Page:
Cleansing South Africa: The Downfall of Mavericks
For days, Christian protesters had been fighting against the chaos of obscenity that the Mavericks strip club has sparked in Cape Town. The protesters believe that the strip joint’s alleged sexual exploitation of women promotes adultery, breeds HIV and AIDS sicknesses, and degrades the moral standards of South Africa. Many of their billboards revealed explicit images of women in public, degrading the value of the exotic dancers, offending many organizations.
This has induced legal action, from members of the public as well as from The South African Department of Home Affairs. Court battles were charged; the protesters wanted Mavericks’ license revoked. The revoking of the license could cause the pleasure business to shut down. The sex trade and violence on women is nothing new in South Africa; HIV and AIDS have been spread because of these causes. It is imperative for the community of Cape Town to break down this sex-driven powerhouse called Mavericks.
In early February 2012, Mavericks’ path went downhill when the legal battle against their rights brought down them down, revoking their license. The future of foreign dancers at Cape Town strip club Mavericks lies in the balance, after the Western Cape High Court ordered the Human Rights Commission to probe their inhumane employment conditions. Judge Desai in court said that there was a problem with the living conditions of the foreign dancers who were working with Mavericks; he also said that the establishment had broken immigration laws. The judge also dismissed several claims regarding the future of Mavericks club’s business. Shane Harrison, the owner of Mavericks did not expect the judgment of the court, shocking him to the point of desiring an appeal. Harrison counters the judge’s statements about the harsh living conditions of the dancers, saying that the dancers are in no way distressed in their occupation.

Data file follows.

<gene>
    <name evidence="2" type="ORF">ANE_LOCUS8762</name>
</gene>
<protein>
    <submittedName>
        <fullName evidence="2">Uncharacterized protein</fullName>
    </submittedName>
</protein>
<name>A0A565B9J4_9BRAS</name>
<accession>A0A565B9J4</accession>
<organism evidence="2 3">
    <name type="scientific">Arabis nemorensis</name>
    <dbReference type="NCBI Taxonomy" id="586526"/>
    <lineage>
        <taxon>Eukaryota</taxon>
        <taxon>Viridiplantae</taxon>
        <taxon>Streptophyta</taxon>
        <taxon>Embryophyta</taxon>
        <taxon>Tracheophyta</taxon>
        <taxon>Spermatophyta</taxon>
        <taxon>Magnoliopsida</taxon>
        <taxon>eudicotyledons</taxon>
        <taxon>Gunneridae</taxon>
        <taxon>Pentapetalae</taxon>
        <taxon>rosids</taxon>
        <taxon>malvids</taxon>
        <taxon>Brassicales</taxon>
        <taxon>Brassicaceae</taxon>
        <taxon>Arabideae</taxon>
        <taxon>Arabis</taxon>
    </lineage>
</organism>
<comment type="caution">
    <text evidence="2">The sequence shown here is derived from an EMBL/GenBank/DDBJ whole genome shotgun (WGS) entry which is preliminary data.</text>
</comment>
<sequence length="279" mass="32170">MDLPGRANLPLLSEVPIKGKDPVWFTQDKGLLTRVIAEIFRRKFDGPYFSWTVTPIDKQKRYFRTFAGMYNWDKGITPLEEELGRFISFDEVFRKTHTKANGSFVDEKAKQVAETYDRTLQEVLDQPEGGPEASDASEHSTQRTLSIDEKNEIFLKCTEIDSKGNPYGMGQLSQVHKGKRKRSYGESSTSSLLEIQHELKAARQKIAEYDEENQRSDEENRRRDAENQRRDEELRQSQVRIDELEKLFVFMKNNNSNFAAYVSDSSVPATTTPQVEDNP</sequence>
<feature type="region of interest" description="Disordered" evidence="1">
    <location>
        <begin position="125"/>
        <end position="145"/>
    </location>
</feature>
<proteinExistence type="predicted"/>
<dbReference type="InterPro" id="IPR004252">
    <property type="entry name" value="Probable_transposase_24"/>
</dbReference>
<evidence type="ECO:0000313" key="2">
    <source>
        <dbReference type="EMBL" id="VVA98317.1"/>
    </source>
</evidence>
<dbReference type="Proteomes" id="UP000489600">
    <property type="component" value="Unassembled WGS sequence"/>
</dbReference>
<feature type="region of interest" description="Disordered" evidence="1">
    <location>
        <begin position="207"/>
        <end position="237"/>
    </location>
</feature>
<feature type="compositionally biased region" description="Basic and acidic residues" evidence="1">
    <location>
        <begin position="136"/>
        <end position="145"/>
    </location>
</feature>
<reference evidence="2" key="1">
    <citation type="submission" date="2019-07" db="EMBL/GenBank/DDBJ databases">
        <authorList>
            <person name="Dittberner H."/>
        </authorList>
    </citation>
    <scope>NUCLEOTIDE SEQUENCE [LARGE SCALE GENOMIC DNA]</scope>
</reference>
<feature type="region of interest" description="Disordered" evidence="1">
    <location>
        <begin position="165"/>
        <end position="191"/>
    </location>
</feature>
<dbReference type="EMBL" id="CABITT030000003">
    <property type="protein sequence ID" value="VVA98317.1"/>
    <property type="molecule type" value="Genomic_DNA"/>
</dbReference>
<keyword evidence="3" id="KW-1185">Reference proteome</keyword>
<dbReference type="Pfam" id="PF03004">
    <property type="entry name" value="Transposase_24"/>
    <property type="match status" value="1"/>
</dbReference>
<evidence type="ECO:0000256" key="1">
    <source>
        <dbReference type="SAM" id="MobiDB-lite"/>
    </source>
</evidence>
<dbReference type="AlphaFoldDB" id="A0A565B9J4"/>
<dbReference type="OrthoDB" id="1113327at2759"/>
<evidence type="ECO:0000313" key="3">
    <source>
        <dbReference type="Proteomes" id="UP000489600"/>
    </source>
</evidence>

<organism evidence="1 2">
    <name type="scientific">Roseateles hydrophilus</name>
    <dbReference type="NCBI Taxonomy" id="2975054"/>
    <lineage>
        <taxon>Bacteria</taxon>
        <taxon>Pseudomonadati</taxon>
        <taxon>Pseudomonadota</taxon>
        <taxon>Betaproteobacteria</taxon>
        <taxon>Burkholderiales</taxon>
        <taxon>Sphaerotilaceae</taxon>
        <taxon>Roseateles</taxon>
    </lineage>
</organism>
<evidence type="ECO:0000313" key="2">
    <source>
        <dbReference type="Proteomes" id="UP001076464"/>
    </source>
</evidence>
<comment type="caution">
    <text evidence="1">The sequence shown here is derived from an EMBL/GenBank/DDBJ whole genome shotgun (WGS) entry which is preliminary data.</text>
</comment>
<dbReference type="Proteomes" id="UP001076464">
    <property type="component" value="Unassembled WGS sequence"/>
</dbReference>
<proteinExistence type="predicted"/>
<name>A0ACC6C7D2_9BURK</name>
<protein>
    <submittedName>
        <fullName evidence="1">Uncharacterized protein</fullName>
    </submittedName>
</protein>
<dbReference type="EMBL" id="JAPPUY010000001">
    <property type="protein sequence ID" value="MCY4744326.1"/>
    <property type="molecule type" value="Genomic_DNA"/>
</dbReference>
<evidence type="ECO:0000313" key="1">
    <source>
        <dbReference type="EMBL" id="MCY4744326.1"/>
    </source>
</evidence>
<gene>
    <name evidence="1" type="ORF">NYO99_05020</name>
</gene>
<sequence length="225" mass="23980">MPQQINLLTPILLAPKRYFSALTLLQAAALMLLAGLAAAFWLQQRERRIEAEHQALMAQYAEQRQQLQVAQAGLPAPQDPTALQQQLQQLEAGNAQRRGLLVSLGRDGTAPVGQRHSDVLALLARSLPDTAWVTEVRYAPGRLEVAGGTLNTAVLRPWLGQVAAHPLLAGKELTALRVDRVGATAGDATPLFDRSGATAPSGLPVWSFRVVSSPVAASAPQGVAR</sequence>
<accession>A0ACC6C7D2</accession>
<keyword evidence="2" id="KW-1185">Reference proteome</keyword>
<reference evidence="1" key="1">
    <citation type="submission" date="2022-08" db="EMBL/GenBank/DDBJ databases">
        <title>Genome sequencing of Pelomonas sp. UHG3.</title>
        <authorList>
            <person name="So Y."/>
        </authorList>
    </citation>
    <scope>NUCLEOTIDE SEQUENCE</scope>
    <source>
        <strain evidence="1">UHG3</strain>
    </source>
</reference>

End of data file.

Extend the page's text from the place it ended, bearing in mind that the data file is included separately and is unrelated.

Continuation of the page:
It sounds like South Africa’s sinful threat is being trampled upon, but is the legal battle over? It would seem that this could simply be a situation of beliefs – Christians versus a revue bar or club? The future of Harrison’s Mavericks does not seem very hopeful. However, the punishment for Mavericks’ violations would become a solution against the immoral and unhealthy issues pervading South Africa. Are the workers really unhappy?
What are your thoughts on both Mavericks’ immigration into South Africa and also their business practices?
Update: Mavericks has also recently faced charges by the Advertising Standards Authority (ASA) regarding billboards which depicted naked women – however their appeal against this was upheld and, with slight alterations, the billboards and advertising have remained.